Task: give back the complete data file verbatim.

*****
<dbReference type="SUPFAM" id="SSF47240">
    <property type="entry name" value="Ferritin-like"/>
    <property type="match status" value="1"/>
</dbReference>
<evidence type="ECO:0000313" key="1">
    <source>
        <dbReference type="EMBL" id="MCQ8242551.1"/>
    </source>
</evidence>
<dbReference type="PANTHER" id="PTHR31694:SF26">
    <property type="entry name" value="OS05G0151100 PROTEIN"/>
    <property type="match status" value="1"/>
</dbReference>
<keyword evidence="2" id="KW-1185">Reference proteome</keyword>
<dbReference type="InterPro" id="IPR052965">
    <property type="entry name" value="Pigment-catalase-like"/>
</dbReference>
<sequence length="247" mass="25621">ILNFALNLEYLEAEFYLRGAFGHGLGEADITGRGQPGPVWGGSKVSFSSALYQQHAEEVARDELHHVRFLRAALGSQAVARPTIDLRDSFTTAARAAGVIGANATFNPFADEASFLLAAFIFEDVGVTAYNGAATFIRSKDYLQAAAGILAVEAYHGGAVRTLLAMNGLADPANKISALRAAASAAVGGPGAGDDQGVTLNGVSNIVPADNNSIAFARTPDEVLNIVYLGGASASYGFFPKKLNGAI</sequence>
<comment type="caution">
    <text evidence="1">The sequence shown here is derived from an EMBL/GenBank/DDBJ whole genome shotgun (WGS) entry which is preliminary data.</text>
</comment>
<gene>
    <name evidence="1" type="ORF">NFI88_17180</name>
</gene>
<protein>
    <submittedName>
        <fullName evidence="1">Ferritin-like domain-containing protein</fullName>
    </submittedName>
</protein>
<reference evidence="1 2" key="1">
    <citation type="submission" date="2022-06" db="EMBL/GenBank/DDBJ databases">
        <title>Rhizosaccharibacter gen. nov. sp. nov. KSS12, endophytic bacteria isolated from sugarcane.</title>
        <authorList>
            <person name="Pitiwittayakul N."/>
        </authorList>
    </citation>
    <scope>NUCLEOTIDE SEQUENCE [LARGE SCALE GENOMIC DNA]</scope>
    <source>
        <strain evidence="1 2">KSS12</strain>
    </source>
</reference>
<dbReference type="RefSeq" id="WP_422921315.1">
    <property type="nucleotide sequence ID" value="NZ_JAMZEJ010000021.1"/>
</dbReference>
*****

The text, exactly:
<dbReference type="SUPFAM" id="SSF47240">
    <property type="entry name" value="Ferritin-like"/>
    <property type="match status" value="1"/>
</dbReference>
<evidence type="ECO:0000313" key="1">
    <source>
        <dbReference type="EMBL" id="MCQ8242551.1"/>
    </source>
</evidence>
<dbReference type="PANTHER" id="PTHR31694:SF26">
    <property type="entry name" value="OS05G0151100 PROTEIN"/>
    <property type="match status" value="1"/>
</dbReference>
<keyword evidence="2" id="KW-1185">Reference proteome</keyword>
<dbReference type="InterPro" id="IPR052965">
    <property type="entry name" value="Pigment-catalase-like"/>
</dbReference>
<sequence length="247" mass="25621">ILNFALNLEYLEAEFYLRGAFGHGLGEADITGRGQPGPVWGGSKVSFSSALYQQHAEEVARDELHHVRFLRAALGSQAVARPTIDLRDSFTTAARAAGVIGANATFNPFADEASFLLAAFIFEDVGVTAYNGAATFIRSKDYLQAAAGILAVEAYHGGAVRTLLAMNGLADPANKISALRAAASAAVGGPGAGDDQGVTLNGVSNIVPADNNSIAFARTPDEVLNIVYLGGASASYGFFPKKLNGAI</sequence>
<comment type="caution">
    <text evidence="1">The sequence shown here is derived from an EMBL/GenBank/DDBJ whole genome shotgun (WGS) entry which is preliminary data.</text>
</comment>
<gene>
    <name evidence="1" type="ORF">NFI88_17180</name>
</gene>
<protein>
    <submittedName>
        <fullName evidence="1">Ferritin-like domain-containing protein</fullName>
    </submittedName>
</protein>
<reference evidence="1 2" key="1">
    <citation type="submission" date="2022-06" db="EMBL/GenBank/DDBJ databases">
        <title>Rhizosaccharibacter gen. nov. sp. nov. KSS12, endophytic bacteria isolated from sugarcane.</title>
        <authorList>
            <person name="Pitiwittayakul N."/>
        </authorList>
    </citation>
    <scope>NUCLEOTIDE SEQUENCE [LARGE SCALE GENOMIC DNA]</scope>
    <source>
        <strain evidence="1 2">KSS12</strain>
    </source>
</reference>
<dbReference type="RefSeq" id="WP_422921315.1">
    <property type="nucleotide sequence ID" value="NZ_JAMZEJ010000021.1"/>
</dbReference>